Dewey modified and expanded his system for the second edition. In an introduction to that edition Dewey states that "nearly 100 persons hav contributed criticisms and suggestions". One of the innovations of the Dewey Decimal system was that of positioning books on the shelves in relation to other books on similar topics; when the system was first introduced, most libraries in the US used fixed positioning: each book was assigned a permanent shelf position based on the book's height and date of acquisition. Library stacks were closed to all but the most privileged patrons, so shelf browsing was not considered of importance; the use of the Dewey Decimal system increased during the early 20th century as librarians were convinced of the advantages of relative positioning and of open shelf access for patrons. New editions were readied as supplies of published editions were exhausted though some editions provided little change from the previous, as they were needed to fulfill demand. In the next decade, three editions followed on: the 3rd, 4th, 5th.
Editions 6 through 11 were published from 1899 to 1922. The 6th edition was published in a record 7,600 copies, although subsequent editions were much lower. During this time, the size of the volume grew, edition 12 swelled to 1243 pages, an increase of 25% over the previous edition. In response to the needs of smaller libraries which were finding the expanded classification schedules difficult to use, in 1894, the first abridged edition of the Dewey Decimal system was produced; the abridged edition parallels the full edition, has been developed for most full editions since that date. By popular request, in 1930, the Library of Congress began to print Dewey Classification numbers on nearly all of its cards, thus making the system available to all libraries making use of the Library of Congress card sets. Dewey's was not the only library classification available. Charles Ammi Cutter published the Expansive Classification in 1882, with initial encouragement from Melvil Dewey. Cutter's system was not adopted by many libraries, with one major exception: it was used as the basis for the Library of Congress Classification system.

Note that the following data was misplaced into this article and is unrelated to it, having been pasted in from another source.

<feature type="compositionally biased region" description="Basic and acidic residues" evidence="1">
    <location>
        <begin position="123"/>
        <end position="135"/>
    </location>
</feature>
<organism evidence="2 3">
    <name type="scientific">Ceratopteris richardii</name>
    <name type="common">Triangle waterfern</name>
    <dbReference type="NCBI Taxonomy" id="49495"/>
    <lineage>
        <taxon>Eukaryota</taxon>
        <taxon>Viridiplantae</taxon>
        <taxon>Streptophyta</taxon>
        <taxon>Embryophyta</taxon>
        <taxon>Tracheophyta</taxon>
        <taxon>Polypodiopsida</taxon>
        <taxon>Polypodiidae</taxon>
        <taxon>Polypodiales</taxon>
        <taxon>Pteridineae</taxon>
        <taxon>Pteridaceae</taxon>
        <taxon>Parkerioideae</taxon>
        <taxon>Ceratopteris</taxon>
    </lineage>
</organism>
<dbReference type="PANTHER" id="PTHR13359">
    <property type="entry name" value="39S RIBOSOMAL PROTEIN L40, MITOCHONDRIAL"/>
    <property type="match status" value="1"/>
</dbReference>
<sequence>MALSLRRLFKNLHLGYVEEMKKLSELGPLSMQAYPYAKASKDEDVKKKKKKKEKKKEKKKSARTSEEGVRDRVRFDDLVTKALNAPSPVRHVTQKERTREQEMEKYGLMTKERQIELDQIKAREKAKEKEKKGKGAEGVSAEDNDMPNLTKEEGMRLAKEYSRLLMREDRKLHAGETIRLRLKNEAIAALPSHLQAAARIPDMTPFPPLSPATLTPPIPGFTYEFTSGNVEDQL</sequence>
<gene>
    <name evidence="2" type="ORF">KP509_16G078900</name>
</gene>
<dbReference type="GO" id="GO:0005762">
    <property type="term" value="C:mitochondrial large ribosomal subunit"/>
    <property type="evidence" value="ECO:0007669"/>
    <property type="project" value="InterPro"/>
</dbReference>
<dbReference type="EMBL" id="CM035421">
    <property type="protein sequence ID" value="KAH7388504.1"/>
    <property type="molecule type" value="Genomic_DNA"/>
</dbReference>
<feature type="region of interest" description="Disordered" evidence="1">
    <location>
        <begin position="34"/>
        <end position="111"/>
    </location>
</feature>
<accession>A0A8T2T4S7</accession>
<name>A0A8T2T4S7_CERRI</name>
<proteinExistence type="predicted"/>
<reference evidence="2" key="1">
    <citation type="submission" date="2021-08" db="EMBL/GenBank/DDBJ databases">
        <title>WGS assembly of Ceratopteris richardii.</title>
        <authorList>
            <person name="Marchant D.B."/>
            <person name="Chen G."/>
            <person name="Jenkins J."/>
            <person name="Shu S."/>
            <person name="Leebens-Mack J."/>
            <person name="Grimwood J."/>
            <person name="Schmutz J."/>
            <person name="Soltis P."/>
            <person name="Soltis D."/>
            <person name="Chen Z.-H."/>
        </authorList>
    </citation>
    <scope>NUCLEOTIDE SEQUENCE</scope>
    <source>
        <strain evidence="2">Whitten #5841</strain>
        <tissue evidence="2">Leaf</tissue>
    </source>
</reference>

In 1895, the International Institute of Bibliography, located in Belgium and led by Paul Otlet, contacted Dewey about the possibility of translating the classification into French, using the classification system for bibliographies. This would have
Aphra Behn was an English playwright, poet and fiction writer from the Restoration era. As one of the first English women to earn her living by her writing, she broke cultural barriers and served as a literary role model for generations of women authors. Rising from obscurity, she came to the notice of Charles II. Upon her return to London and a probable brief stay in debtors' prison, she began writing for the stage, she belonged to a coterie of famous libertines such as John Wilmot, Lord Rochester. She wrote under the pastoral pseudonym Astrea. During the turbulent political times of the Exclusion Crisis, she wrote an epilogue and prologue that brought her into legal trouble. A staunch supporter of the Stuart line, she declined an invitation from Bishop Burnet to write a welcoming poem to the new king William III, she died shortly after. She is remembered in Virginia Woolf's A Room of One's Own: "All women together ought to let flowers fall upon the tomb of Aphra Behn which is, most scandalously but rather appropriately, in Westminster Abbey, for it was she who earned them the right to speak their minds."